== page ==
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Strategies for women to convince their men to go see “CHICK FLICKS”… by COOP

Posted on May 27th, 2010
Posted on May 27th, 2010


For many of you couples, this is probably a common argument: He wants to see the new Bruce Willis action movie while she’d rather see the latest romantic comedy starring Julie Roberts (P.S. don’t stare at the moving pic above for too long, it will make you go insane). Now this may not apply to all guys. Girls, if you have a boyfriend/husband who likes most romantic comedies and Victorian Era dramas, then hold onto him. You’ve bagged yourself a sensitive, modern guy there. Since that description doesn’t apply to the majority of men, here is some advice for women trying to convince their significant other to see the latest “chick flick” (don’t worry tough guys… this benefits you too).

Firstly, don’t ever… EVER use the word “cute” to describe a movie. As soon as guys hear a movie is “cute” or “sweet” or any other adjective that conjures images of babies and puppy dogs, they immediately tune out and get a sudden urge to go play X-Box. Instead, do your research and learn some details about the movie you want to see. Then you’ll have this type of ammunition: “I hear Sandra Bullock has a nude scene in it” or “I heard they blew up part of Interstate 40 just to film one scene” or “Coop Cooper (or some other well-known critic) said it was an awesome laugh-riot”. I guarantee you’ll have much better results with those examples than using the word “cute”.

In the previews for the movie, if the lead female character constantly trips, falls and humiliates herself in front of others (especially the guy she likes), or if you see a group of women partying and dancing to a female empowerment song such as Aretha Franklin’s “R-E-S-P-E-C-T”, your significant other will definitely want to skip it. Those scenes represent the worst clichés in the most female-centric of romantic comedies. If those scenes are included in the trailers, your guy will instinctively know it is marketed only towards women and that it doesn’t have much to offer him.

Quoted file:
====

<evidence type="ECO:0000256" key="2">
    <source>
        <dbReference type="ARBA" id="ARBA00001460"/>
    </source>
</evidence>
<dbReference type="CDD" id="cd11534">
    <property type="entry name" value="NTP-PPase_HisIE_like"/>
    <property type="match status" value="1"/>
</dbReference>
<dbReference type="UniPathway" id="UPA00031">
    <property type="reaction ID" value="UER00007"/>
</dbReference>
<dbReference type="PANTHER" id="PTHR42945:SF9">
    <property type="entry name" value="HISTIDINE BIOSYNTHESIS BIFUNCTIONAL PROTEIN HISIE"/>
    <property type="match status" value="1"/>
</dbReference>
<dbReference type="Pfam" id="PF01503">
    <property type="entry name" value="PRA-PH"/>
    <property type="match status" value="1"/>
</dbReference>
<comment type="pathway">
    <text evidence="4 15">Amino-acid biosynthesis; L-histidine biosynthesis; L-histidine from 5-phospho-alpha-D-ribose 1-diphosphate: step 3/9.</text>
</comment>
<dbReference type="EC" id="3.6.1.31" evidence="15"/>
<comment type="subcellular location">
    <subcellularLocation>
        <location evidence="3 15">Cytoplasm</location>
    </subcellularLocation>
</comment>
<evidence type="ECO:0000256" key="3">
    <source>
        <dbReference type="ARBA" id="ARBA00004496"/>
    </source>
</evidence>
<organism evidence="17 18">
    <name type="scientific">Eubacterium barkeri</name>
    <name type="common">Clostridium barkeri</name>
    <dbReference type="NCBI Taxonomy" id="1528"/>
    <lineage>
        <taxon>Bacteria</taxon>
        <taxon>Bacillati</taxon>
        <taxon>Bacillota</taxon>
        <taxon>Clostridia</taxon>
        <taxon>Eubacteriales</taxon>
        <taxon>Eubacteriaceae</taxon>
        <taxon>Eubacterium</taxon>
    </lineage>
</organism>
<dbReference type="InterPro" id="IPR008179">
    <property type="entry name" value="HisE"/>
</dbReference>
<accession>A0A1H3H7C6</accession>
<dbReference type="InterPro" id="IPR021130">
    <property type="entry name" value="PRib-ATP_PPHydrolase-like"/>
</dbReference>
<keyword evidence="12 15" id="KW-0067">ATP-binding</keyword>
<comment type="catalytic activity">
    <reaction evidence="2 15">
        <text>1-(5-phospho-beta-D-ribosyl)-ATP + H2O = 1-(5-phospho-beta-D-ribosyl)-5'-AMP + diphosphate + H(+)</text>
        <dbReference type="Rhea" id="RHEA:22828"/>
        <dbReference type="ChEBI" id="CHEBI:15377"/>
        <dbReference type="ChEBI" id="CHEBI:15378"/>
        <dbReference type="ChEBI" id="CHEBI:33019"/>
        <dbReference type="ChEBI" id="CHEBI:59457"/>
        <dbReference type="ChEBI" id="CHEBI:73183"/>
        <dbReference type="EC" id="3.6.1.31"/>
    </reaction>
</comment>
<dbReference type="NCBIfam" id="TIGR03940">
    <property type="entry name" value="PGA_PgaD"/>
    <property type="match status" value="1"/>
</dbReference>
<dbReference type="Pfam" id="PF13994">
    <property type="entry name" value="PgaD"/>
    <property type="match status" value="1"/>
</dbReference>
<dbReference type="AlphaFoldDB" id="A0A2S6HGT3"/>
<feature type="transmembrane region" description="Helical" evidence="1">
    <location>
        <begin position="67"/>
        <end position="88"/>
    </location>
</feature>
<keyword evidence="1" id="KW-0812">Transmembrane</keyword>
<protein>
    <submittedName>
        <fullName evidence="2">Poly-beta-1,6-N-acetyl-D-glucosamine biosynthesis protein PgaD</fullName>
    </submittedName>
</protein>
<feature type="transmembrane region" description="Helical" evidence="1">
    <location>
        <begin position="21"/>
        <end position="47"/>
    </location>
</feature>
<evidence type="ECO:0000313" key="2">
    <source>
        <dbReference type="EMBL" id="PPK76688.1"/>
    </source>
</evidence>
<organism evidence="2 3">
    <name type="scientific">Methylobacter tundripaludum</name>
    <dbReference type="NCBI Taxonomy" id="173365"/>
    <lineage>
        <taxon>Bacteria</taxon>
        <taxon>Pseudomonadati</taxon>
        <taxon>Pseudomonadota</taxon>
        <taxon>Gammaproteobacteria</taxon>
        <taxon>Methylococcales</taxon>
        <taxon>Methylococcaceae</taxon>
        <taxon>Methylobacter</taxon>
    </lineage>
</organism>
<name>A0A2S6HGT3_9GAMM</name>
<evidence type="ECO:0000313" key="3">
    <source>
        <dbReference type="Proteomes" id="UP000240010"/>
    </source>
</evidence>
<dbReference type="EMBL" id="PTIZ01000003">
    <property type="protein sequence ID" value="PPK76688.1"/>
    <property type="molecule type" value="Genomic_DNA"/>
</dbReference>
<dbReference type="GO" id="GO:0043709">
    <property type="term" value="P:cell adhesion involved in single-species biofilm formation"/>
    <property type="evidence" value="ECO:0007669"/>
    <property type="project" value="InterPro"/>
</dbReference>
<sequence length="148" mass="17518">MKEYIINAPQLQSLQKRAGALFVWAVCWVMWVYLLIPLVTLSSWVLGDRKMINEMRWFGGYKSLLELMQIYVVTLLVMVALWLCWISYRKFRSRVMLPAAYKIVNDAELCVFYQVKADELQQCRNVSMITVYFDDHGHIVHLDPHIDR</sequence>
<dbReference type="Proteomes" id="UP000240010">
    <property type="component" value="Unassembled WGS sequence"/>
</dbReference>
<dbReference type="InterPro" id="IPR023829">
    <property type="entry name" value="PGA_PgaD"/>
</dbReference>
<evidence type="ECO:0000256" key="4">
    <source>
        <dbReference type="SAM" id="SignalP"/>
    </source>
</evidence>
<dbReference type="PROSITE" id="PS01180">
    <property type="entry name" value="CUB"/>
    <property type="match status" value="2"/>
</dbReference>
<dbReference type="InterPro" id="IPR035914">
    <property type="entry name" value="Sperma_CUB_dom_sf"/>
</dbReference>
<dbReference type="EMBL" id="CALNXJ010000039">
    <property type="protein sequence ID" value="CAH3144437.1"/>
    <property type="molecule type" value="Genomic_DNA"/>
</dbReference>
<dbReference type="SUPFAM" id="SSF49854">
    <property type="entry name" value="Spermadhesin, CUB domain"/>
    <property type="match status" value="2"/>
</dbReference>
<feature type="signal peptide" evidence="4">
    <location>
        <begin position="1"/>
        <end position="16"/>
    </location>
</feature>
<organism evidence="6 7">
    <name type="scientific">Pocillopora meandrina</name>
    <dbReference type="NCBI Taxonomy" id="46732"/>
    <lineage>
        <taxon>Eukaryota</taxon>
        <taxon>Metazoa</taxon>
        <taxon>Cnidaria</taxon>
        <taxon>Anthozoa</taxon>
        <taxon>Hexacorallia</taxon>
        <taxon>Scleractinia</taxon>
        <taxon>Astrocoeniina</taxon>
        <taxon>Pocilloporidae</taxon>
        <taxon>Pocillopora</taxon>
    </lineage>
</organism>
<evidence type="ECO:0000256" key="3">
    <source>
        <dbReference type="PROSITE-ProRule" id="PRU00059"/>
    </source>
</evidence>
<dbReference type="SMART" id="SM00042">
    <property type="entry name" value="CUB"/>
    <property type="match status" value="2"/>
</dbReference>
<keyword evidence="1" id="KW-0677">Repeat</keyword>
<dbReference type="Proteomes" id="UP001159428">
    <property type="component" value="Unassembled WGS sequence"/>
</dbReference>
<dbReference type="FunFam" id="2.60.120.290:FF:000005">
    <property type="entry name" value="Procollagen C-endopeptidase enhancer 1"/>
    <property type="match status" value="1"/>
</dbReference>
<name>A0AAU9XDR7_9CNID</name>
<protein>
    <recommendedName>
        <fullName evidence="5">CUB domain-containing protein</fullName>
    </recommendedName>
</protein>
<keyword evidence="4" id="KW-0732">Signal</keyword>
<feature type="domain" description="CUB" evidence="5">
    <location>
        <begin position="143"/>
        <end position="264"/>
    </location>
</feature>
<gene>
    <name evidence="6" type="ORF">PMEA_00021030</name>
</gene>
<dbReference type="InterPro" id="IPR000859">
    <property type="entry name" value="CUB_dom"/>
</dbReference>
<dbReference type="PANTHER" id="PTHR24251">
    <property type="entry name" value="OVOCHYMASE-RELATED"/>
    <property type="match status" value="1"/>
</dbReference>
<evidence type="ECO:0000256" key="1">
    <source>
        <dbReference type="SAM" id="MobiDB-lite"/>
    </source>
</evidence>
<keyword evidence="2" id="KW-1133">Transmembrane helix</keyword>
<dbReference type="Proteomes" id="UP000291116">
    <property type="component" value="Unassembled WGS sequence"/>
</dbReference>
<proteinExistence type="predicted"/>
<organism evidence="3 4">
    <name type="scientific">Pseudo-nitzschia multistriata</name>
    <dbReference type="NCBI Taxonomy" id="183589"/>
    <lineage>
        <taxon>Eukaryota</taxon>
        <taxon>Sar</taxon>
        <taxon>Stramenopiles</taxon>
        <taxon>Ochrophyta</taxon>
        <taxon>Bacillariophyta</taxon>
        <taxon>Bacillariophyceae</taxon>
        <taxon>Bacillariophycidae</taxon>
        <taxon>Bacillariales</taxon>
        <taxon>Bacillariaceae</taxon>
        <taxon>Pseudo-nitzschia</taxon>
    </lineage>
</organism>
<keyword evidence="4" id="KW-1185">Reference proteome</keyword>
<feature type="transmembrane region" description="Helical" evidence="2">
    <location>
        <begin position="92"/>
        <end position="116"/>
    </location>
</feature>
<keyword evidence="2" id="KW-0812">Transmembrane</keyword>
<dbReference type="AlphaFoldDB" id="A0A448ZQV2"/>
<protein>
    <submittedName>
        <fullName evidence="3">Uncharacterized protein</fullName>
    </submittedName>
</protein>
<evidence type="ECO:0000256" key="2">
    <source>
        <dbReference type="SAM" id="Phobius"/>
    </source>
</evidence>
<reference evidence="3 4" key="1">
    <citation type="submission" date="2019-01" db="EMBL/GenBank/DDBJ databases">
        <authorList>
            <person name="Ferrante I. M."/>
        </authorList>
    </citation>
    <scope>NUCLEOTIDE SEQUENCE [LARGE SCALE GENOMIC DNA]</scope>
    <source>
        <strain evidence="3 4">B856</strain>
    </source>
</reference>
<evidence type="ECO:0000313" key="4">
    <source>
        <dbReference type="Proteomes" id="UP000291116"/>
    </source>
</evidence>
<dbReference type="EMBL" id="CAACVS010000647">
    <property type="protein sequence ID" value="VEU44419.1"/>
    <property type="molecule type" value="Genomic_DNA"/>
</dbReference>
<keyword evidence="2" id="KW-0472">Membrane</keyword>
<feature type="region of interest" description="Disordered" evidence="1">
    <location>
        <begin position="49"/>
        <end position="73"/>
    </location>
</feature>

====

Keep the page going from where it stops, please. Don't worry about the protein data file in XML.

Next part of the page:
Beware the “romantic action/comedy”. While these might seem like a nice compromise between the genres you both prefer, I can’t recall a single romantic action/comedy I’ve liked since “Romancing the Stone” back in 1984. They often try too hard to blend all of these elements together causing the movie to fail miserably in all aspects. Many times I walked out of a romantic action/comedy with a date and the both of our verdicts were usually in agreement: “That was lame.” (bad examples: “Six Days Seven Nights” & “The Bounty Hunter”) Instead, try romantic thrillers that take comedy mostly out of the equation. “The Getaway” (the original and the remake) and “Mr. and Mrs. Smith” are excellent examples of romantic thrillers done right.